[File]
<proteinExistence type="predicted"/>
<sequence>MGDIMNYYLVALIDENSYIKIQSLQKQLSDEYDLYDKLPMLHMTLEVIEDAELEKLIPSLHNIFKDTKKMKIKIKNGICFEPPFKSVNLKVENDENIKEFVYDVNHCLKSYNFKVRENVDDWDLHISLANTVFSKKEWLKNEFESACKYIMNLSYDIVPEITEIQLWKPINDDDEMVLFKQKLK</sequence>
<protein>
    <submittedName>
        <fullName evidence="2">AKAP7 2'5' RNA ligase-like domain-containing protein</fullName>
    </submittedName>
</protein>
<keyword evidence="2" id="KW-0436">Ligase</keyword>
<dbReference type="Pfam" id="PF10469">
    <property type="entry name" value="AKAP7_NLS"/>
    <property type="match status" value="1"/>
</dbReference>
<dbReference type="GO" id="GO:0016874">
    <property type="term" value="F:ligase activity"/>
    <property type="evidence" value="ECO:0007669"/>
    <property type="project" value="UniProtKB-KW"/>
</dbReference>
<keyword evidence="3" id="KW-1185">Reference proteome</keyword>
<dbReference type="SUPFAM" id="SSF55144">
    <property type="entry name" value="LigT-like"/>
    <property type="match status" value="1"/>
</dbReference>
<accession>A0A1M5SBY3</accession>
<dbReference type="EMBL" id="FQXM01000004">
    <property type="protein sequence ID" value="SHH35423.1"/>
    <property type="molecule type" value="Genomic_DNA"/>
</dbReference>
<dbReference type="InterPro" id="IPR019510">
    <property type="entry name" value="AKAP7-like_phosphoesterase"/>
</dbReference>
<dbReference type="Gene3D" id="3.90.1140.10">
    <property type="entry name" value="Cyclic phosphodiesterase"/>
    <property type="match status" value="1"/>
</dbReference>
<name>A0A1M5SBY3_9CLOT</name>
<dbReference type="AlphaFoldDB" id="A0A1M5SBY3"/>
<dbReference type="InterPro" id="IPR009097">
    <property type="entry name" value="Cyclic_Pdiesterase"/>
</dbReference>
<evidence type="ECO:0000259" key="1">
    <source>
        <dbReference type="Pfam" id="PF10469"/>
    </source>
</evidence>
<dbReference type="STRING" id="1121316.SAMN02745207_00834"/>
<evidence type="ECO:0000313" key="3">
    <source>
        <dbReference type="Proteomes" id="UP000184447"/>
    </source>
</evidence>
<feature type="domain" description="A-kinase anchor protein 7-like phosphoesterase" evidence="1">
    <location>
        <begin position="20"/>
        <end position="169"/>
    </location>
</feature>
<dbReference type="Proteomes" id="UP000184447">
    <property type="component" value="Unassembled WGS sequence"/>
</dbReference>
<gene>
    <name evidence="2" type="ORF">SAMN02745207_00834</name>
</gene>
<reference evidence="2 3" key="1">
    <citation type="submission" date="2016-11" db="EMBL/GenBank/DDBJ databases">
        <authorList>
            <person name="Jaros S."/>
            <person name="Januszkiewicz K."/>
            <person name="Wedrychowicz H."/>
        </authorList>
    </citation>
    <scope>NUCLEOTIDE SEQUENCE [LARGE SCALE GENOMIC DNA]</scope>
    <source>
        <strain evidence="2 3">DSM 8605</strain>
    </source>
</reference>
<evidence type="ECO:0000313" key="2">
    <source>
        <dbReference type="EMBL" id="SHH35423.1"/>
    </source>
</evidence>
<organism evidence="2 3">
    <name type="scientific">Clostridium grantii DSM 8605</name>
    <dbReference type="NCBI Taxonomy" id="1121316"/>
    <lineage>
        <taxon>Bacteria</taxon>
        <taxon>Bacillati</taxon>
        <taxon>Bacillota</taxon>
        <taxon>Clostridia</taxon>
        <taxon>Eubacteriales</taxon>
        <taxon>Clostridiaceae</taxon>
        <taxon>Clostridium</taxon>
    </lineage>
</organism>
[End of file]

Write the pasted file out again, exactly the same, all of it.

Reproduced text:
<proteinExistence type="predicted"/>
<sequence>MGDIMNYYLVALIDENSYIKIQSLQKQLSDEYDLYDKLPMLHMTLEVIEDAELEKLIPSLHNIFKDTKKMKIKIKNGICFEPPFKSVNLKVENDENIKEFVYDVNHCLKSYNFKVRENVDDWDLHISLANTVFSKKEWLKNEFESACKYIMNLSYDIVPEITEIQLWKPINDDDEMVLFKQKLK</sequence>
<protein>
    <submittedName>
        <fullName evidence="2">AKAP7 2'5' RNA ligase-like domain-containing protein</fullName>
    </submittedName>
</protein>
<keyword evidence="2" id="KW-0436">Ligase</keyword>
<dbReference type="Pfam" id="PF10469">
    <property type="entry name" value="AKAP7_NLS"/>
    <property type="match status" value="1"/>
</dbReference>
<dbReference type="GO" id="GO:0016874">
    <property type="term" value="F:ligase activity"/>
    <property type="evidence" value="ECO:0007669"/>
    <property type="project" value="UniProtKB-KW"/>
</dbReference>
<keyword evidence="3" id="KW-1185">Reference proteome</keyword>
<dbReference type="SUPFAM" id="SSF55144">
    <property type="entry name" value="LigT-like"/>
    <property type="match status" value="1"/>
</dbReference>
<accession>A0A1M5SBY3</accession>
<dbReference type="EMBL" id="FQXM01000004">
    <property type="protein sequence ID" value="SHH35423.1"/>
    <property type="molecule type" value="Genomic_DNA"/>
</dbReference>
<dbReference type="InterPro" id="IPR019510">
    <property type="entry name" value="AKAP7-like_phosphoesterase"/>
</dbReference>
<dbReference type="Gene3D" id="3.90.1140.10">
    <property type="entry name" value="Cyclic phosphodiesterase"/>
    <property type="match status" value="1"/>
</dbReference>
<name>A0A1M5SBY3_9CLOT</name>
<dbReference type="AlphaFoldDB" id="A0A1M5SBY3"/>
<dbReference type="InterPro" id="IPR009097">
    <property type="entry name" value="Cyclic_Pdiesterase"/>
</dbReference>
<evidence type="ECO:0000259" key="1">
    <source>
        <dbReference type="Pfam" id="PF10469"/>
    </source>
</evidence>
<dbReference type="STRING" id="1121316.SAMN02745207_00834"/>
<evidence type="ECO:0000313" key="3">
    <source>
        <dbReference type="Proteomes" id="UP000184447"/>
    </source>
</evidence>
<feature type="domain" description="A-kinase anchor protein 7-like phosphoesterase" evidence="1">
    <location>
        <begin position="20"/>
        <end position="169"/>
    </location>
</feature>
<dbReference type="Proteomes" id="UP000184447">
    <property type="component" value="Unassembled WGS sequence"/>
</dbReference>
<gene>
    <name evidence="2" type="ORF">SAMN02745207_00834</name>
</gene>
<reference evidence="2 3" key="1">
    <citation type="submission" date="2016-11" db="EMBL/GenBank/DDBJ databases">
        <authorList>
            <person name="Jaros S."/>
            <person name="Januszkiewicz K."/>
            <person name="Wedrychowicz H."/>
        </authorList>
    </citation>
    <scope>NUCLEOTIDE SEQUENCE [LARGE SCALE GENOMIC DNA]</scope>
    <source>
        <strain evidence="2 3">DSM 8605</strain>
    </source>
</reference>
<evidence type="ECO:0000313" key="2">
    <source>
        <dbReference type="EMBL" id="SHH35423.1"/>
    </source>
</evidence>
<organism evidence="2 3">
    <name type="scientific">Clostridium grantii DSM 8605</name>
    <dbReference type="NCBI Taxonomy" id="1121316"/>
    <lineage>
        <taxon>Bacteria</taxon>
        <taxon>Bacillati</taxon>
        <taxon>Bacillota</taxon>
        <taxon>Clostridia</taxon>
        <taxon>Eubacteriales</taxon>
        <taxon>Clostridiaceae</taxon>
        <taxon>Clostridium</taxon>
    </lineage>
</organism>